What is the number one killer of women? Breast Cancer? No. Heart Disease is the number one killer of women.
In women, risks for heart disease increase 2 to 3 times after menopause. It's believed that high cholesterol, high blood pressure, and fat around the abdomen may contribute to this increase. Many women do NOT seek medical attention in a timely fashion because they're not sure it's a heart attack. The most common symptoms of a heart attack are:
- chest discomfort and shortness of breath
- jaw or neck pain
- pain in arms
- light-headedness or dizziness
- cold sweats.
There have been many advancements in treatment options for heart disease that are currently provided at Ann Arbor's major hospitals: The University of Michigan Medical Center and The Saint Joseph Mercy Health System.
1. The Angel Med Guardian is an implanted device that monitors for specific and rapid changes in the hearts electrical signal, alerting the patient to seek medical attention.
Coronary Artery Disease, another term used for heart attack is caused by a build-up of plaque in the coronary vessels. These vessels supply oxygen to the heart. The plaque continues to grow and causes a narrowing of the artery walls preventing this oxygen-rich blood from getting to the heart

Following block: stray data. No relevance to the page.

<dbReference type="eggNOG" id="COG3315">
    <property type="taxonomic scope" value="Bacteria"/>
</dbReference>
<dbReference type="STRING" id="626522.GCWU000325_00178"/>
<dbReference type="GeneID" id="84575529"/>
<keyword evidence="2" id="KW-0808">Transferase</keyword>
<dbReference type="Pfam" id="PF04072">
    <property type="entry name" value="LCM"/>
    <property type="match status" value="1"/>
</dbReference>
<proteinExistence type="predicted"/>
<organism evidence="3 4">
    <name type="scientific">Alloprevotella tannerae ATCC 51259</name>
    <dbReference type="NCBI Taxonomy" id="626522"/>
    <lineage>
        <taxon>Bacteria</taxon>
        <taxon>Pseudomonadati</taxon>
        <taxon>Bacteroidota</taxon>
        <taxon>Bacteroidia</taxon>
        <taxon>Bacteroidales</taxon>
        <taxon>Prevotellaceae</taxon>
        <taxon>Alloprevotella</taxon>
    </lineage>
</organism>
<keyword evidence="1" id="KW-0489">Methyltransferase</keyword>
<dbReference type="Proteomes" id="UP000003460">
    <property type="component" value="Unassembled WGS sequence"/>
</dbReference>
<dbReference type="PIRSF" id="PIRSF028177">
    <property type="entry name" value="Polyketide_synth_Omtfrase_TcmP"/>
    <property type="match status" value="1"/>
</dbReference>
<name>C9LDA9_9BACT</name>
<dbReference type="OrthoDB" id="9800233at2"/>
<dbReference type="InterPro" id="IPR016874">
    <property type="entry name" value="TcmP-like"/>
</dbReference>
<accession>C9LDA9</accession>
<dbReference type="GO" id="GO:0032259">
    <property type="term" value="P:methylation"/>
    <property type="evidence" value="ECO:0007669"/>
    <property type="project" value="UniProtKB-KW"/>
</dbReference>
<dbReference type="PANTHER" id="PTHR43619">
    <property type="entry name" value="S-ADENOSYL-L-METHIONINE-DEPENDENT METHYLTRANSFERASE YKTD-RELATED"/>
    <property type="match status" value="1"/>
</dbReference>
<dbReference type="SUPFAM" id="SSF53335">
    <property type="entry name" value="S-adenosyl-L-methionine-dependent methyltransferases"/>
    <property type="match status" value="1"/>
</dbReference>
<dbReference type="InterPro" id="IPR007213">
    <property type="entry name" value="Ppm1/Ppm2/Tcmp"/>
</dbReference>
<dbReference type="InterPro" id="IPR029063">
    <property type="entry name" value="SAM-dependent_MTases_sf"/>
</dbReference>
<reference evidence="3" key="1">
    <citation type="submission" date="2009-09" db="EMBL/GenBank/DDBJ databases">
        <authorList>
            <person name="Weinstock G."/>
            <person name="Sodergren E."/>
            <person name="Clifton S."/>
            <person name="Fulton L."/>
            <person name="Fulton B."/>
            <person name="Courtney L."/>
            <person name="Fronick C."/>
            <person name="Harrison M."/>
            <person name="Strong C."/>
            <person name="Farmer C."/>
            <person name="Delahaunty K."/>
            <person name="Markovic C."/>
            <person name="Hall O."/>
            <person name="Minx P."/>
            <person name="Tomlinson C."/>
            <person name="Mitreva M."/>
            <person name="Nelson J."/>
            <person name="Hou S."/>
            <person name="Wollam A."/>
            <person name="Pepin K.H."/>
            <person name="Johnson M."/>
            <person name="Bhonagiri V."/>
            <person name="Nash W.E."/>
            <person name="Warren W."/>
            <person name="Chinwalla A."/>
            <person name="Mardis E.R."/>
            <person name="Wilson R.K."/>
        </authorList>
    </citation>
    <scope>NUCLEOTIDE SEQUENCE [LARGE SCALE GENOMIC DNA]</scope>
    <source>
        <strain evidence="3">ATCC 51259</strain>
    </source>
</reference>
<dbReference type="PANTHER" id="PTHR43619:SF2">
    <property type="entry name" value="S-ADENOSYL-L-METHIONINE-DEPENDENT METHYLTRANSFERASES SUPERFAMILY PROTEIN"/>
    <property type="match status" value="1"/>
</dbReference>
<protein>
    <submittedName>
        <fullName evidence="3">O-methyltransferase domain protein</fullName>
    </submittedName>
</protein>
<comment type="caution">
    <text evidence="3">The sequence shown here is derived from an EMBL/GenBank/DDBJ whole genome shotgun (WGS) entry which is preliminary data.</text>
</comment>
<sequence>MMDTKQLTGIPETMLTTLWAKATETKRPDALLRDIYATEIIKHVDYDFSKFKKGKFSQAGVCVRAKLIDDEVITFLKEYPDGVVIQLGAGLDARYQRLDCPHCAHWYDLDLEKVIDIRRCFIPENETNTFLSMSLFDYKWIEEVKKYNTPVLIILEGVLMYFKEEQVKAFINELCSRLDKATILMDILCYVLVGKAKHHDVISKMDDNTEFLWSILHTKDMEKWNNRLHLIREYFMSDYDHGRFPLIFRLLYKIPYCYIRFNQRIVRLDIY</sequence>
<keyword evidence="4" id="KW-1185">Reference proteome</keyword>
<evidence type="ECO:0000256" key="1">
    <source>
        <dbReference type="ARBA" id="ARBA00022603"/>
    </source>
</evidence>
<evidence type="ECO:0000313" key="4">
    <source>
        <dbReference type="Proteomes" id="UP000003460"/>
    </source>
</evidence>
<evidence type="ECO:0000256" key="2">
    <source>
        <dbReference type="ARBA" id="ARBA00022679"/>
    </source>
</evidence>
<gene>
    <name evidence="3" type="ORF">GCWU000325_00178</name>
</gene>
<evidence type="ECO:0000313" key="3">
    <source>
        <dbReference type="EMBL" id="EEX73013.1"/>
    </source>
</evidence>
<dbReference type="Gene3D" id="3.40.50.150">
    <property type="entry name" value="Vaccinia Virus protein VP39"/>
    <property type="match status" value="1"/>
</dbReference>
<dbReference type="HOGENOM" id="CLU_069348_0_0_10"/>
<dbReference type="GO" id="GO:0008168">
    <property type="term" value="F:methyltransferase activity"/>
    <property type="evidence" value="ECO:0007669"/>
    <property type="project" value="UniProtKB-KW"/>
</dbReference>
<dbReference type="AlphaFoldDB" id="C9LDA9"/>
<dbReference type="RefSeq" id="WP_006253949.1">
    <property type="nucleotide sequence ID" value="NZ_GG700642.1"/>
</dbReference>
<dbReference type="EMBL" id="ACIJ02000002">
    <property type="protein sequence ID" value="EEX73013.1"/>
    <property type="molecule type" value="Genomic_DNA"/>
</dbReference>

2. Another device, the EndoSure Wireless AAA Pressure Management System, has also been cleared by the FDA. This device is made by CardioMEMS and has already shown a 38% reduction in heart-related hospitalizations in the first year. These findings were reported by The Ohio State University and theAmerican Heart Association.
This tiny device (about the width of a dime) does not rely on batteries but rather a radio frequency wand that the patient passes over their chest. Within about a mere seven minutes, the device (that has a sensor) is implantedthrough a catheter into the heart's pulmonary artery. The patient is instructed on how to pass the wand over their chest from home on a daily basis. Data such as heart pressure is sent through the Internet to their physician. The physician can analyze the data from a computer or hand-held device, and make changes and recommendationsaccordingly, reducing the need for frequent hospitalizations. In the past those hospitalizations were assessed at around 18 billion dollars a year.
This new device could potentially help heart patients increase their independence while the medical industry could save millions, or possibly billions, in emergency room visits.
Of course, the best medicine is prevention. If you have a family history, or not, of heart disease, it's always a good idea to talk with your physician about a heart healthy lifestyle. Cholesterol screening is now recommended for children.
Eat a diet high in fresh produce, whole grains and legumes. Get-up and move instead of sitting in front of a computer or television for long periods of time. Explore reasons for unhealthy stress in your life and get help if needed.
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